Dermatologists Say You Need *at Least* SPF 50 in the Sun—Here’s Why

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The sun's pretty much out for good now—which undoubtedly means you're reaching for the sunscreen, hats, and sunnies to protect your precious complexion, but before you reach for any 'ole tube, know this: The incidence of melanoma, the deadliest form of skin cancer, is on the rise. That's why dermatologists recommend using at least an SPF 50 if you're hitting the beach or spending serious time outside.

The SPF value on a bottle is determined based on lab tests for how long it would protect you versus wearing nothing in the sun. But Joshua Zeichner, MD, a New York City-based dermatologist, notes that its effectiveness in the real world is always a different story.

People tend to sweat off the formulas and they don't always apply enough to begin with, so to safeguard against user error, it's important to opt for a high number and reapply an ounce (roughly a shot glass) every two hours you spend in the sun.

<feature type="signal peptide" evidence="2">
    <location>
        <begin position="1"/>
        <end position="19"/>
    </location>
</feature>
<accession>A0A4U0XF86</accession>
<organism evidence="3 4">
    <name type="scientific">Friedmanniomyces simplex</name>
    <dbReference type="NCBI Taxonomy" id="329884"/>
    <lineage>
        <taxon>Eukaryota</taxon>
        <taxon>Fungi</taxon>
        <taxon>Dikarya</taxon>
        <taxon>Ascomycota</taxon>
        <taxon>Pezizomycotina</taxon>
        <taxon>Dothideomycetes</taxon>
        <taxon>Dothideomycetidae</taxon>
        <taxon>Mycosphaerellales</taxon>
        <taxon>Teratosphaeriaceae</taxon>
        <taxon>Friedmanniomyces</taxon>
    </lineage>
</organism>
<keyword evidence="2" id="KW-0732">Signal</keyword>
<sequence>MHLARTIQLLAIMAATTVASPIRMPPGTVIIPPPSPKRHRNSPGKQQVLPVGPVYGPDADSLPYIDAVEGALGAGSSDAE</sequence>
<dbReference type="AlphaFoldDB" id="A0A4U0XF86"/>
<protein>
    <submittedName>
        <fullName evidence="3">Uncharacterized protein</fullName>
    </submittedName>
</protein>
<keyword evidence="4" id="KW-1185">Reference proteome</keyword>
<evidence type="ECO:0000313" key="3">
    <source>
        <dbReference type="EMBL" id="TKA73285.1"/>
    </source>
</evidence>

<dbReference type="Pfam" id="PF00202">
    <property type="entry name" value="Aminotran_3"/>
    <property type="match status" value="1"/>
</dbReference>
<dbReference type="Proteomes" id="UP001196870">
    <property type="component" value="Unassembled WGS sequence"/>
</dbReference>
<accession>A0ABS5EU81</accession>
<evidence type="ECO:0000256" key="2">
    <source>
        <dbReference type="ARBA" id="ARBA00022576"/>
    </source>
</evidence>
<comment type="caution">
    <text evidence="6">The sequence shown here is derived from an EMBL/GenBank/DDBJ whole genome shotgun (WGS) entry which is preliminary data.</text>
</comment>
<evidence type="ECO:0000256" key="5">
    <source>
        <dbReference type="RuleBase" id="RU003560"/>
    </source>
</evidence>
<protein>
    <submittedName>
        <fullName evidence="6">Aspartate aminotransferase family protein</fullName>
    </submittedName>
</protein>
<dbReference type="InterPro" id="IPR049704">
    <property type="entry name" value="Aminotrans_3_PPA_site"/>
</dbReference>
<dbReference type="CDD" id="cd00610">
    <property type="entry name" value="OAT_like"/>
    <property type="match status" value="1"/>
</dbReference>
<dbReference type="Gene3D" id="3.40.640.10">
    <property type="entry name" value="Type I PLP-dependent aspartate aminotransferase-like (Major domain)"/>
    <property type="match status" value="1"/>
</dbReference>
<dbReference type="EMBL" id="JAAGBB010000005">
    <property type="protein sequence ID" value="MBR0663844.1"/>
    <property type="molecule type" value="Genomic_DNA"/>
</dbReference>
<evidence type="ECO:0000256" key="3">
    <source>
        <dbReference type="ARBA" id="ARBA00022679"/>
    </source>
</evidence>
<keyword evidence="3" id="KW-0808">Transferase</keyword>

"There's been a recent study that looked at sunscreen with SPF 100+ compared to SPF 50 on the ski slopes of Colorado showed that the SPF 100+ gave significantly better protection against the sun," he says. While that's helpful, the market isn't exactly proliferating with SPFs in the 3-digits. "I tell my patients to look for the highest SPF possible—it serves as an insurance policy to give the greatest level of protection for the longest period of time." TBH, insurance for your skin sounds like a pretty good investment.

Keep reading to shop SPF 50s.

But do most sunscreens live up to their SPF claims? Read up on 10 things you didn't know about sunscreen—but should.

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